WINDHOEK – The Office of the Prime Minister yesterday confirmed Cabinet’s decision to halt the placement of student interns in the public service, but hastened to say this was a temporary measure.
A circular dated 15 January, bearing the signature of Secretary to Cabinet George Simataa requested government offices, ministries and agencies to suspend internships.
The announcement unsettled many people, particularly students and new graduates seeking internship placement opportunities.
Some tertiary education institutions have made internship placement a pre-requisite for graduating, hence the pandemonium in some quarters.
Tuyakula Haipinge, a deputy permanent secretary in the Office of the Prime Minister yesterday moved to clarify the matter.
She said Simataa’s circular directing government offices to suspend internships was misconstrued to mean there will be no more placement of interns in the public service.
“The public service has not done away with the placement of interns,” she said, adding: “However, the halting is a temporary measure while the Office of the Prime Minister is engaging OMAs [offices, ministries and agencies] and other stakeholders to resolve some technical issues that presented problems during the implementation of the policy.”
She said these temporary measures will only apply to graded interns, pupil/assistant ranks (under training) as defined in the Personnel Administrative Measures (PAM).
“Therefore,” she said, “the measures contained in the [Simataa circular] are not applicable to other students who are seeking placement for job attachment for a period not longer than three months. “It is expected that the consultation process will be completed during February 2019 so that the halted internship programme can resume with immediate effect.”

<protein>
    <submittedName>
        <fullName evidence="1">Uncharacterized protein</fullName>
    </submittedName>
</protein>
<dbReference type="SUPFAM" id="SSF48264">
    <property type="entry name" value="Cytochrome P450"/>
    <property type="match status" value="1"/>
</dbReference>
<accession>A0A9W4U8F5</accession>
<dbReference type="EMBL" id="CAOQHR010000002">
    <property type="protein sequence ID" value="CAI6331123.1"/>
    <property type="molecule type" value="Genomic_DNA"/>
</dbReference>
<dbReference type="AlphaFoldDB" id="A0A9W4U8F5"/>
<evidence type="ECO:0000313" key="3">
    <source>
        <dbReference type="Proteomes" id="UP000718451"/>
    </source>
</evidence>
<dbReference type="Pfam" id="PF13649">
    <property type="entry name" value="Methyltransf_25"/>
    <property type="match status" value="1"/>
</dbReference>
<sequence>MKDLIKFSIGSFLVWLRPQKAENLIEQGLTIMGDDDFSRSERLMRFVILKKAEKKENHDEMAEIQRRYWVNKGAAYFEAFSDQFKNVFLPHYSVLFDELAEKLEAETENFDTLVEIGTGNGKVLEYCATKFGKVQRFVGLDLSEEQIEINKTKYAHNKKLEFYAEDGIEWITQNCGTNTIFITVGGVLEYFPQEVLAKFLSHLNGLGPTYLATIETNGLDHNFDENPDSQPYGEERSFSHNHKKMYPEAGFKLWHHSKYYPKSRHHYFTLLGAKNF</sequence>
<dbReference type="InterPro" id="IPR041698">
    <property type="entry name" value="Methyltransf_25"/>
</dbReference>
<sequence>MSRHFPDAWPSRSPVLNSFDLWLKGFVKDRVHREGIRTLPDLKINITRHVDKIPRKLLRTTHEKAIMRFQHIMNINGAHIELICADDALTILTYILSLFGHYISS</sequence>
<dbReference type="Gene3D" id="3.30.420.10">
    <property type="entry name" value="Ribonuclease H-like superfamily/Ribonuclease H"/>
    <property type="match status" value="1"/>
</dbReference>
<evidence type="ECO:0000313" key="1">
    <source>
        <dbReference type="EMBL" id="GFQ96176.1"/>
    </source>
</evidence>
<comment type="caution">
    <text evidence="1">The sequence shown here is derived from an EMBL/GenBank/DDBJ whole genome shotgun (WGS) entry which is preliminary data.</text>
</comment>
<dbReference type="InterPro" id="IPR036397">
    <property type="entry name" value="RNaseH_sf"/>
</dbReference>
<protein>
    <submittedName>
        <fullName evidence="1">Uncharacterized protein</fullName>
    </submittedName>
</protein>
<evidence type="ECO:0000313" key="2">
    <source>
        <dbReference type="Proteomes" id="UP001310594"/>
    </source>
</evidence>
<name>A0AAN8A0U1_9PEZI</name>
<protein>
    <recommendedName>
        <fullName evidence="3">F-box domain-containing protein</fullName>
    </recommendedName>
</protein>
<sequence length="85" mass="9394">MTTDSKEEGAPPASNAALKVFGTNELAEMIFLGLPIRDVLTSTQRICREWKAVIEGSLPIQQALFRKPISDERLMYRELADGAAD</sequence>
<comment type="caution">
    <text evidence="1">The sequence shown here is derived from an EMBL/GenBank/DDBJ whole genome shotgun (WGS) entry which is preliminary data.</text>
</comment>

Students and unemployed graduates use internship as both a source of know-how and a stepping stone towards getting a job either at their host employers or elsewhere in the job market.
The ‘Status of the Namibian Economy’ report produced by the National Planning Commission in 2017 hiked unemployment at 37.3 percent.
The report stated that Namibia’s labour market is vulnerable with unemployment increasing over recent years and jobs decreasing.
In 2016 unemployment stood at 34 percent, in 2014 it stood at 28 percent, according to the Namibia Labour Force Survey conducted by the Namibia Statistics Agency (NSA).
Unemployment is highly concentrated in Kunene and Zambezi regions, where joblessness was recorded at 62,8 percent and 58,3 percent respectively, reported The Namibian last year, quoting the report.
The all-time high of 37,6 percent of unemployment was recorded in 2008 during the global financial crisis.
2019-01-25 09:06:16 5 months ago